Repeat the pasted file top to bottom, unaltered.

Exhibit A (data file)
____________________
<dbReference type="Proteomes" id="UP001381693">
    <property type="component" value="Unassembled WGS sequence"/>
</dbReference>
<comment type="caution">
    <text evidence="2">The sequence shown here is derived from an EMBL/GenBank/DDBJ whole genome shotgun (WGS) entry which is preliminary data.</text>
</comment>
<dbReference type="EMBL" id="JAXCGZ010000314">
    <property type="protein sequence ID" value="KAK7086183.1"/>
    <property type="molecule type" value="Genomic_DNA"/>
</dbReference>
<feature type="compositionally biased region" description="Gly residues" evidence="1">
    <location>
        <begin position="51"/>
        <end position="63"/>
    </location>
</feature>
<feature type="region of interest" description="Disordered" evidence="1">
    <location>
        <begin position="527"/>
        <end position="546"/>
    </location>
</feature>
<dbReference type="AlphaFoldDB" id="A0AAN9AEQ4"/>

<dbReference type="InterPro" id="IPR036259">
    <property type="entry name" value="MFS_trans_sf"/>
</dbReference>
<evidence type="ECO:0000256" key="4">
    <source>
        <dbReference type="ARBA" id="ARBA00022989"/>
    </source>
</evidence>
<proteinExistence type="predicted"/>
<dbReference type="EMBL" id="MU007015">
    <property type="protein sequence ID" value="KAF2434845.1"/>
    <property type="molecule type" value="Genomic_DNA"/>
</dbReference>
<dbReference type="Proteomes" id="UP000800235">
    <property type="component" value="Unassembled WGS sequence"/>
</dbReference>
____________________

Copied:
<dbReference type="Proteomes" id="UP001381693">
    <property type="component" value="Unassembled WGS sequence"/>
</dbReference>
<comment type="caution">
    <text evidence="2">The sequence shown here is derived from an EMBL/GenBank/DDBJ whole genome shotgun (WGS) entry which is preliminary data.</text>
</comment>
<dbReference type="EMBL" id="JAXCGZ010000314">
    <property type="protein sequence ID" value="KAK7086183.1"/>
    <property type="molecule type" value="Genomic_DNA"/>
</dbReference>
<feature type="compositionally biased region" description="Gly residues" evidence="1">
    <location>
        <begin position="51"/>
        <end position="63"/>
    </location>
</feature>
<feature type="region of interest" description="Disordered" evidence="1">
    <location>
        <begin position="527"/>
        <end position="546"/>
    </location>
</feature>
<dbReference type="AlphaFoldDB" id="A0AAN9AEQ4"/>

<dbReference type="InterPro" id="IPR036259">
    <property type="entry name" value="MFS_trans_sf"/>
</dbReference>
<evidence type="ECO:0000256" key="4">
    <source>
        <dbReference type="ARBA" id="ARBA00022989"/>
    </source>
</evidence>
<proteinExistence type="predicted"/>
<dbReference type="EMBL" id="MU007015">
    <property type="protein sequence ID" value="KAF2434845.1"/>
    <property type="molecule type" value="Genomic_DNA"/>
</dbReference>
<dbReference type="Proteomes" id="UP000800235">
    <property type="component" value="Unassembled WGS sequence"/>
</dbReference>